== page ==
D: You are often performing with your friend Beer, Soranut Masayavanich. Recently you performed at Noise Market 5 – sorry I missed the performance – and it looks like you guys have started up a little label for yourselves. I saw a comp CD on Beer’s Facebook page. What are the plans for the label?
J: Beer Soranut is an awesome performer and real fun to play with. He and I talked about Summer Sun Records a while back, but I didn't know it would actually happen. I love Beer’s enthusiasm and he called me up and said ‘hey man I want to make a label, for local indie artists like us, and I don’t want contracts, just good music and working together with good people’. I said great! But I only started taking it seriously when I left Sangsom (next question) and Beer and I have worked together on some shows, music promotion and future projects. It’s started really well, got some buzz and by running all our shows/merch through the label we have something solid. We have created a brand to strengthen the scene.
D: Recently you left The Sangsom Massacre where you have played bass and guitar for a few years. Are you all still friends? Do you still feel the brotherhood? Was it time to simply work on your solo music? And I have to ask the question: Were you trying to ‘tame’ The Sangsom Massacre?
J: Hahhaha I don’t think I ever tried to ‘tame’ The Sangsom Massacre, she's one mighty beast. But I was doing a lot of work for the band to make it great; I could see a bright future and we were a pretty big deal in the Bangkok scene. But keeping it up there takes a professional attitude and someone with knowledge of the industry. The other guys’ passion were in the right place, but they didn’t fully understand the expectations of a band in that position. I have nothing against those guys and was drinking with them last weekend actually, but I guess I will miss the fun, rock band brotherhood we shared for those years.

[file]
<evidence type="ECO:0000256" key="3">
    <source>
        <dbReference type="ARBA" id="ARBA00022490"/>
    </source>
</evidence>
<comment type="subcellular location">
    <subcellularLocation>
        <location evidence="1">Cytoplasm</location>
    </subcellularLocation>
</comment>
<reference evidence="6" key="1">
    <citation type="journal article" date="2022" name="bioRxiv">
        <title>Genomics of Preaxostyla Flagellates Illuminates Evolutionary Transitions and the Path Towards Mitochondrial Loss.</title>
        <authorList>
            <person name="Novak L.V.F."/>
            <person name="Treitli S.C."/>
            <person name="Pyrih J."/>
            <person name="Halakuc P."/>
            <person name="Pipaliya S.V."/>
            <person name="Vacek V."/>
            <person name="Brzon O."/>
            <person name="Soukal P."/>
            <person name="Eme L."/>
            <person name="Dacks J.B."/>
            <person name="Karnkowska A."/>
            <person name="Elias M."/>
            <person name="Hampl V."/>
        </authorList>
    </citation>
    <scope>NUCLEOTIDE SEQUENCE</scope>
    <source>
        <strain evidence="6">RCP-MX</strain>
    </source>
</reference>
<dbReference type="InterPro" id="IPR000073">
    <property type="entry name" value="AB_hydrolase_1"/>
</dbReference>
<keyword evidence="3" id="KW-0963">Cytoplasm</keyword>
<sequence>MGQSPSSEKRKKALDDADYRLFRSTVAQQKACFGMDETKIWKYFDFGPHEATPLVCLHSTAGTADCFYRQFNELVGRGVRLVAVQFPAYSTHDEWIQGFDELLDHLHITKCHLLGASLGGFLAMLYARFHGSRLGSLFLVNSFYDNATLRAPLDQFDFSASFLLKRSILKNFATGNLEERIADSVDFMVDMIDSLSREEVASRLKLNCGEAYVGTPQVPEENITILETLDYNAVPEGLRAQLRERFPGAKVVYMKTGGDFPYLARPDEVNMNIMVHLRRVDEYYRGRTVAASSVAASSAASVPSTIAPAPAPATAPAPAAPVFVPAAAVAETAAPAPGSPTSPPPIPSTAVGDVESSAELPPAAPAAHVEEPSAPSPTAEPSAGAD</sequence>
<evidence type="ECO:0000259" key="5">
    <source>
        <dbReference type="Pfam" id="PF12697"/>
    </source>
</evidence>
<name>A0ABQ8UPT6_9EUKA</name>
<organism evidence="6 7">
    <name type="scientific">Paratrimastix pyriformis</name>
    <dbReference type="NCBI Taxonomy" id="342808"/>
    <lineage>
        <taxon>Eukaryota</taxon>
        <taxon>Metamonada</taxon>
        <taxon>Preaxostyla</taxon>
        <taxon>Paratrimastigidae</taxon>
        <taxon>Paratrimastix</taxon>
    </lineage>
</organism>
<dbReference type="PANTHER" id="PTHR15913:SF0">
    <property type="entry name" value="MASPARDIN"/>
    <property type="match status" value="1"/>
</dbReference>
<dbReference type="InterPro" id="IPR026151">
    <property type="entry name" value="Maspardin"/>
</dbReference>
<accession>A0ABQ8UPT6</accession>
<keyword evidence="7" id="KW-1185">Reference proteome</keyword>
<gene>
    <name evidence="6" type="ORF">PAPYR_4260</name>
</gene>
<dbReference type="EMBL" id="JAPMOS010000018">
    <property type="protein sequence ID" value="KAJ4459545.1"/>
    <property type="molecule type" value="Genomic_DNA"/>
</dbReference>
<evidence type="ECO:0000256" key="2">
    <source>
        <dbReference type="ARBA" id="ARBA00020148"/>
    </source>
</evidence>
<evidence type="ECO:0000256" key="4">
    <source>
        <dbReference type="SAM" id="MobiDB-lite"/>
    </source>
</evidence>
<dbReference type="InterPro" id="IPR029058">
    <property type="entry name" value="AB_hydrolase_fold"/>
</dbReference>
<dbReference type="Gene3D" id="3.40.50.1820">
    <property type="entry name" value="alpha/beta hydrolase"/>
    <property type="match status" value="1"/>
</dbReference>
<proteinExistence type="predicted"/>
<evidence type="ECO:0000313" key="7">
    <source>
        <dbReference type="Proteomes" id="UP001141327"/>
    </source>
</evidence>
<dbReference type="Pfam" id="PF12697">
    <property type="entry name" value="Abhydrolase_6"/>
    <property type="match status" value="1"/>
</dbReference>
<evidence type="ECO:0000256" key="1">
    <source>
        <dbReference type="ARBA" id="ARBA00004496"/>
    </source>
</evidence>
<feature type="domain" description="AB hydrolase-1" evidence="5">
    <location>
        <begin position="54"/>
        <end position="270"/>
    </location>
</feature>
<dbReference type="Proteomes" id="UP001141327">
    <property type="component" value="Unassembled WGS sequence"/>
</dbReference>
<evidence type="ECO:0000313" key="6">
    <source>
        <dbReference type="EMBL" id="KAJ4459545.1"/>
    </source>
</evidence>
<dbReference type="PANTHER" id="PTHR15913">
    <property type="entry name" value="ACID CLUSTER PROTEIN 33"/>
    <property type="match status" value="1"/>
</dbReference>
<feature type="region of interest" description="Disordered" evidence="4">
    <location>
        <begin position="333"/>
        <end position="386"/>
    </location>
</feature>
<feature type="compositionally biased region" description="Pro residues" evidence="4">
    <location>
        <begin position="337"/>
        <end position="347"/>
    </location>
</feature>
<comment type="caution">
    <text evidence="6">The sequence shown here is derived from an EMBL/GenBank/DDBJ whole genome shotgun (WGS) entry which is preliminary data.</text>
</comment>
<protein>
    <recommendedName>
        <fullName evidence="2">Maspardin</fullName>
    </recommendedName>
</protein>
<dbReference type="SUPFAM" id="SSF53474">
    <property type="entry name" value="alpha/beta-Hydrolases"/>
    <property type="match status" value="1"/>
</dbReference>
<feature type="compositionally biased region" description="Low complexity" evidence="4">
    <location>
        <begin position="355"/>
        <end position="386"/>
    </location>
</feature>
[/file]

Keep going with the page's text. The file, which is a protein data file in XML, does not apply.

D: Some bands or artists stay the same for their entire career. Take a band like Slayer. Times change and the technology advances, but Slayer is still Slayer. Other artists evolve over time – Madonna comes to mind- changing their sound, style, image, etc yet somehow they retain fans. What is John Will Sail’s opinion on that?
J: Change is indeed a double edge sword. As humans, we all change and grow, so if music is an honest expression of yourself it will change too. I have changed since touring South Africa even, just being exposed to new artists, playing larger audiences, seeing the world. Some of my new tracks I have written recently are less punk, less gun-ho; I realise the importance of slower tracks and the need to change dynamic to make the live experience more of a journey.
D: If you met a music industry dude who said, “John, I like your music but you’re going to have to change the arrangements on some of the songs; we’re going to bring in ghostwriters; session musicians and producers. But you will also get a contract and some money up front to quit the day job for a few years.” What would you do? Not even getting into the publishing rights and royalties which is what record companies typically want to control… but how would you feel losing control over your music? Would it be worth the sacrifice?
J: Wow yeah that’s a difficult question. I would be tempted. Of course every musician wants some form of fame or recognition, though I don’t think the satisfaction would last if you had to play other people’s tracks over and over, every day. Honestly, I would rather write my own songs for me the way I like. Maybe I would ask this producer if they have a pop artist they need me to write songs for, then launch my career that way like Lady Gaga and Pharrel Williams.
D: Is there anything you have learned as an artist over all the years you have been doing it that you would share with anyone – some passionate little kid with an old guitar in bedroom and some songs – what would you tell a young musician?
Make the most of all opportunities. Fight for them, but don’t die for them.
See John Will Sail performing at the following events:
27th @ Jam Galleries Night (Summer Sun Records)
28th Betty Folks Bangkok II @ Bangkok Betty (Movember Special) + Craft beer from Golden Coins (Summer Sun Records)
4th of December @ Hide Hide w/ Beer Soranut (Summer Sun Records)
6th of December - YMo Fo @ Whiteline (Rhubarb and Custard)